"The State of Kentucky with the Adjoining Territories from the Best Authorities", Payne, John
Subject: Kentucky & Tennessee
Period: 1800 (dated)
Publication: Payne's Geography
Color: Black & White
8.7 x 7.4 inches
22.1 x 18.8 cm
By the time of the Revolutionary War, the practice of awarding bounty land as an inducement for enlisting in the military had been a long-standing practice in colonial North America. Besides imperial bounty land grants, both colonial and municipal governments routinely compensated participants in and victims of military conflicts with land. Land was a commodity in generous supply, and governments seized upon its availability for accomplishing their goals.
Following this tradition, the Revolutionary governments used bounty land grants in their struggle for independence from Great Britain. They generally offered free lands in exchange for military service, provided they were victorious in their struggle. Thus, bounty lands were an effective technique for enrolling support for the war and encouraging re-enlistments. Generally the bounty lands were located on the western frontier, which provided another benefit to the government. Populating the frontier with citizens skilled in defense offered the best prospect in enticing other settlers to join them, thus eventually increasing the tax rolls.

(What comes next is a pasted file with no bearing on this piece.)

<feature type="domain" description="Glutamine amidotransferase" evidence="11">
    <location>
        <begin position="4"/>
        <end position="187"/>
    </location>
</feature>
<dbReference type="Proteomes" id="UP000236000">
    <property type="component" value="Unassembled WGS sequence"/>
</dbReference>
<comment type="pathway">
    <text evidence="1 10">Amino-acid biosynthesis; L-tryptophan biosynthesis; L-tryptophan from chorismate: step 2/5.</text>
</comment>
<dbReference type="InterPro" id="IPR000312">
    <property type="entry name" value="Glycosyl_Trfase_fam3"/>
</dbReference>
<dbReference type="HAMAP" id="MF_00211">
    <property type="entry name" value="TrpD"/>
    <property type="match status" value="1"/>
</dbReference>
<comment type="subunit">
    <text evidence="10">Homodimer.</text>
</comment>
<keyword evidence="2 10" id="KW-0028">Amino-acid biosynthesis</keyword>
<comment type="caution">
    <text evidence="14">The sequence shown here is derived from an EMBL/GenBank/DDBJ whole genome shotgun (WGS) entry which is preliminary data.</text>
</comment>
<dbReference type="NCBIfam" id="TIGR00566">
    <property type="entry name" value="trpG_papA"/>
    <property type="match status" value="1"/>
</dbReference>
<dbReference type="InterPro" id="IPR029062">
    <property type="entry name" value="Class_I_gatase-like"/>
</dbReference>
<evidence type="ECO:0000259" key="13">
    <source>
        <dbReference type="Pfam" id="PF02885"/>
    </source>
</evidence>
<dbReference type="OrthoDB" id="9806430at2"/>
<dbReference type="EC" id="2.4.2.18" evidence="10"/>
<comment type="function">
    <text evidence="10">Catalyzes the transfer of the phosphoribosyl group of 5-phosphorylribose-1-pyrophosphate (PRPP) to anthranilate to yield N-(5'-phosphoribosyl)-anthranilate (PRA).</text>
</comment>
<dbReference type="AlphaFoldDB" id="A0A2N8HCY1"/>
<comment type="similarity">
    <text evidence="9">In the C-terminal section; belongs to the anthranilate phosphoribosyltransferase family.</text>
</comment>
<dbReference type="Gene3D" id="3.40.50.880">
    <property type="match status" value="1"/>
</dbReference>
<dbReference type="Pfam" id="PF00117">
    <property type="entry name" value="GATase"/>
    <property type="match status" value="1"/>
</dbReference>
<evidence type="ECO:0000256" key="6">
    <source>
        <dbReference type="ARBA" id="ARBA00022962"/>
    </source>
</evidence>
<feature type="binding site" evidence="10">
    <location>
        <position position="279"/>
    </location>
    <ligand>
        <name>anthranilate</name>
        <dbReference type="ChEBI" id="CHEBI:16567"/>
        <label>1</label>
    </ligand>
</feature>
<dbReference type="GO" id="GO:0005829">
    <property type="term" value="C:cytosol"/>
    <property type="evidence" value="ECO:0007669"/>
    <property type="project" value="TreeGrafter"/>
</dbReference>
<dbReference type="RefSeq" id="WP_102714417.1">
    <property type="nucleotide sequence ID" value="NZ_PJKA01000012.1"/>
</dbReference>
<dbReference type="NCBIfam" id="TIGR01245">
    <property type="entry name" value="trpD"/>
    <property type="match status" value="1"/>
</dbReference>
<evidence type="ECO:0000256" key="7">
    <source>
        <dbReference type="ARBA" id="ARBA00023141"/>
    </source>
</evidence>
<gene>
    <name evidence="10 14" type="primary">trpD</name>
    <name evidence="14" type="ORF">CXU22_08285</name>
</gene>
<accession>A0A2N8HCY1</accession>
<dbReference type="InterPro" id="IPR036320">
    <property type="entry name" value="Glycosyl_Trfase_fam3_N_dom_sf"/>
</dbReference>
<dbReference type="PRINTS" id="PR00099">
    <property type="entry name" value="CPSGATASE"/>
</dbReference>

A scarce map of Kentucky with the Tennesee Government / South Western Territory named below and the North Western Territory above. There are several Bounty Land Grants named on the map, including a large portion of northwest Tennessee noted as 'Reserved for the North Carolina Troops'. General Clark's Grant is named on the border with present-day Ohio, and the New Jersey Company is in possession of a large piece of land in what would become Illinois. This map was derived from the 1794 map by John Russell. Engraved by John Scoles and published by E. Low.
Issued folding with very light toning and minor creasing at top right.